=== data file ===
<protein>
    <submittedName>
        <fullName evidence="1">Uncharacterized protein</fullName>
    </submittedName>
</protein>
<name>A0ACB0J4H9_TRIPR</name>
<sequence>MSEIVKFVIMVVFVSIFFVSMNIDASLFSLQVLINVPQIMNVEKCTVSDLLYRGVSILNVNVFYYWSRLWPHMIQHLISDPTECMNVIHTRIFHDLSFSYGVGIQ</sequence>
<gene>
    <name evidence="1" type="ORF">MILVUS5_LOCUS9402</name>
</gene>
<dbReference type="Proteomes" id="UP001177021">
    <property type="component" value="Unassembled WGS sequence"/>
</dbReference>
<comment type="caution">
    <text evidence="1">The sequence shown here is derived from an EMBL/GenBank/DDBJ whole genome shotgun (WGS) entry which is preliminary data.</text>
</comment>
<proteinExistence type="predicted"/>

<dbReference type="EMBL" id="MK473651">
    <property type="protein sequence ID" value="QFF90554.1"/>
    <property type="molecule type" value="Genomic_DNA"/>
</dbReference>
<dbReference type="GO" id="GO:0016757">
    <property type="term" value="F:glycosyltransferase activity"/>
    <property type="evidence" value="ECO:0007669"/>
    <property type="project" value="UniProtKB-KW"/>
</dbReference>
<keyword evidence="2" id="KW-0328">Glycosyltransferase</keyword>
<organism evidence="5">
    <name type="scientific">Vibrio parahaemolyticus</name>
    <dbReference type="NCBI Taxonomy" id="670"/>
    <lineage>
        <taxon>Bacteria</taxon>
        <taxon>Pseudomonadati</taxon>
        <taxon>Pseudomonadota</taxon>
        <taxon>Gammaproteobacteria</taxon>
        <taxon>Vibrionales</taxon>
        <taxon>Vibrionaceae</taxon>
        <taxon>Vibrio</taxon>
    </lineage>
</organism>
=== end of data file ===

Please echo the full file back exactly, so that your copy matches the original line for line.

<protein>
    <submittedName>
        <fullName evidence="1">Uncharacterized protein</fullName>
    </submittedName>
</protein>
<name>A0ACB0J4H9_TRIPR</name>
<sequence>MSEIVKFVIMVVFVSIFFVSMNIDASLFSLQVLINVPQIMNVEKCTVSDLLYRGVSILNVNVFYYWSRLWPHMIQHLISDPTECMNVIHTRIFHDLSFSYGVGIQ</sequence>
<gene>
    <name evidence="1" type="ORF">MILVUS5_LOCUS9402</name>
</gene>
<dbReference type="Proteomes" id="UP001177021">
    <property type="component" value="Unassembled WGS sequence"/>
</dbReference>
<comment type="caution">
    <text evidence="1">The sequence shown here is derived from an EMBL/GenBank/DDBJ whole genome shotgun (WGS) entry which is preliminary data.</text>
</comment>
<proteinExistence type="predicted"/>

<dbReference type="EMBL" id="MK473651">
    <property type="protein sequence ID" value="QFF90554.1"/>
    <property type="molecule type" value="Genomic_DNA"/>
</dbReference>
<dbReference type="GO" id="GO:0016757">
    <property type="term" value="F:glycosyltransferase activity"/>
    <property type="evidence" value="ECO:0007669"/>
    <property type="project" value="UniProtKB-KW"/>
</dbReference>
<keyword evidence="2" id="KW-0328">Glycosyltransferase</keyword>
<organism evidence="5">
    <name type="scientific">Vibrio parahaemolyticus</name>
    <dbReference type="NCBI Taxonomy" id="670"/>
    <lineage>
        <taxon>Bacteria</taxon>
        <taxon>Pseudomonadati</taxon>
        <taxon>Pseudomonadota</taxon>
        <taxon>Gammaproteobacteria</taxon>
        <taxon>Vibrionales</taxon>
        <taxon>Vibrionaceae</taxon>
        <taxon>Vibrio</taxon>
    </lineage>
</organism>